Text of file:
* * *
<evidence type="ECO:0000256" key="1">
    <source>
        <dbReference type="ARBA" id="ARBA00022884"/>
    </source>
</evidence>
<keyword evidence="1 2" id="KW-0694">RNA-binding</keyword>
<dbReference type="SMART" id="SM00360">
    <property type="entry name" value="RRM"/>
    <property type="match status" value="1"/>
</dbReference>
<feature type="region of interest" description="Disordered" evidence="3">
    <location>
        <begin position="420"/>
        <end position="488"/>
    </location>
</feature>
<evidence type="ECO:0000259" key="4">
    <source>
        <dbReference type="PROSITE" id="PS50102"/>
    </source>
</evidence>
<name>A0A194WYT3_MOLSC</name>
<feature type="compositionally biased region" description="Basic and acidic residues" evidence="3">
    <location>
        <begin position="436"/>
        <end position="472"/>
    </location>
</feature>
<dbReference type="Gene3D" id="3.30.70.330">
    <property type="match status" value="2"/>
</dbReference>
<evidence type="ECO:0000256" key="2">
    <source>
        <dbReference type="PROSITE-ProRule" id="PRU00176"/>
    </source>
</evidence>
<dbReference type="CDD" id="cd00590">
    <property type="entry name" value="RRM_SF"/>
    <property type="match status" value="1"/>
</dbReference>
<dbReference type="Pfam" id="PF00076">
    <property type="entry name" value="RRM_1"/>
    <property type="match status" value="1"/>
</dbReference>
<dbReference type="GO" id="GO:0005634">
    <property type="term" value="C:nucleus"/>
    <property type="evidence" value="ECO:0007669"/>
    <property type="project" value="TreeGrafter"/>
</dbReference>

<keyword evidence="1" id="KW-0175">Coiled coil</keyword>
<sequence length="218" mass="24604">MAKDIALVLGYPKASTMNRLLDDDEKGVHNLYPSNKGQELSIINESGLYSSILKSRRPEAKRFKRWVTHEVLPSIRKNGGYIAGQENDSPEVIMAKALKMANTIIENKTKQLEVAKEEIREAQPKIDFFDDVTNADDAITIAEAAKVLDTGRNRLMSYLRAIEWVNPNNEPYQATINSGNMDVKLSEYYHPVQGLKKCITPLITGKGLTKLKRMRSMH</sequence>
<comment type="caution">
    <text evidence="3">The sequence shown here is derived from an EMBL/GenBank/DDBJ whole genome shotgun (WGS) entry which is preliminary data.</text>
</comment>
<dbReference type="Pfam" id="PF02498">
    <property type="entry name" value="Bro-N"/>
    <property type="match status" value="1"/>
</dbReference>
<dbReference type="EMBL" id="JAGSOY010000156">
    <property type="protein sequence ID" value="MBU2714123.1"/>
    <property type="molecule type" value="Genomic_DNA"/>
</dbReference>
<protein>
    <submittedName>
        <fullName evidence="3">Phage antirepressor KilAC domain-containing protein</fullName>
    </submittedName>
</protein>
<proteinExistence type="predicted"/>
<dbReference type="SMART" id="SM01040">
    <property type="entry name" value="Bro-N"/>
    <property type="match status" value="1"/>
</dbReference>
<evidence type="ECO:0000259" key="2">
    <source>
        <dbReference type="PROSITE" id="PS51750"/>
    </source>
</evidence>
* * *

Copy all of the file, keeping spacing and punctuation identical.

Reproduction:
<evidence type="ECO:0000256" key="1">
    <source>
        <dbReference type="ARBA" id="ARBA00022884"/>
    </source>
</evidence>
<keyword evidence="1 2" id="KW-0694">RNA-binding</keyword>
<dbReference type="SMART" id="SM00360">
    <property type="entry name" value="RRM"/>
    <property type="match status" value="1"/>
</dbReference>
<feature type="region of interest" description="Disordered" evidence="3">
    <location>
        <begin position="420"/>
        <end position="488"/>
    </location>
</feature>
<evidence type="ECO:0000259" key="4">
    <source>
        <dbReference type="PROSITE" id="PS50102"/>
    </source>
</evidence>
<name>A0A194WYT3_MOLSC</name>
<feature type="compositionally biased region" description="Basic and acidic residues" evidence="3">
    <location>
        <begin position="436"/>
        <end position="472"/>
    </location>
</feature>
<dbReference type="Gene3D" id="3.30.70.330">
    <property type="match status" value="2"/>
</dbReference>
<evidence type="ECO:0000256" key="2">
    <source>
        <dbReference type="PROSITE-ProRule" id="PRU00176"/>
    </source>
</evidence>
<dbReference type="CDD" id="cd00590">
    <property type="entry name" value="RRM_SF"/>
    <property type="match status" value="1"/>
</dbReference>
<dbReference type="Pfam" id="PF00076">
    <property type="entry name" value="RRM_1"/>
    <property type="match status" value="1"/>
</dbReference>
<dbReference type="GO" id="GO:0005634">
    <property type="term" value="C:nucleus"/>
    <property type="evidence" value="ECO:0007669"/>
    <property type="project" value="TreeGrafter"/>
</dbReference>

<keyword evidence="1" id="KW-0175">Coiled coil</keyword>
<sequence length="218" mass="24604">MAKDIALVLGYPKASTMNRLLDDDEKGVHNLYPSNKGQELSIINESGLYSSILKSRRPEAKRFKRWVTHEVLPSIRKNGGYIAGQENDSPEVIMAKALKMANTIIENKTKQLEVAKEEIREAQPKIDFFDDVTNADDAITIAEAAKVLDTGRNRLMSYLRAIEWVNPNNEPYQATINSGNMDVKLSEYYHPVQGLKKCITPLITGKGLTKLKRMRSMH</sequence>
<comment type="caution">
    <text evidence="3">The sequence shown here is derived from an EMBL/GenBank/DDBJ whole genome shotgun (WGS) entry which is preliminary data.</text>
</comment>
<dbReference type="Pfam" id="PF02498">
    <property type="entry name" value="Bro-N"/>
    <property type="match status" value="1"/>
</dbReference>
<dbReference type="EMBL" id="JAGSOY010000156">
    <property type="protein sequence ID" value="MBU2714123.1"/>
    <property type="molecule type" value="Genomic_DNA"/>
</dbReference>
<protein>
    <submittedName>
        <fullName evidence="3">Phage antirepressor KilAC domain-containing protein</fullName>
    </submittedName>
</protein>
<proteinExistence type="predicted"/>
<dbReference type="SMART" id="SM01040">
    <property type="entry name" value="Bro-N"/>
    <property type="match status" value="1"/>
</dbReference>
<evidence type="ECO:0000259" key="2">
    <source>
        <dbReference type="PROSITE" id="PS51750"/>
    </source>
</evidence>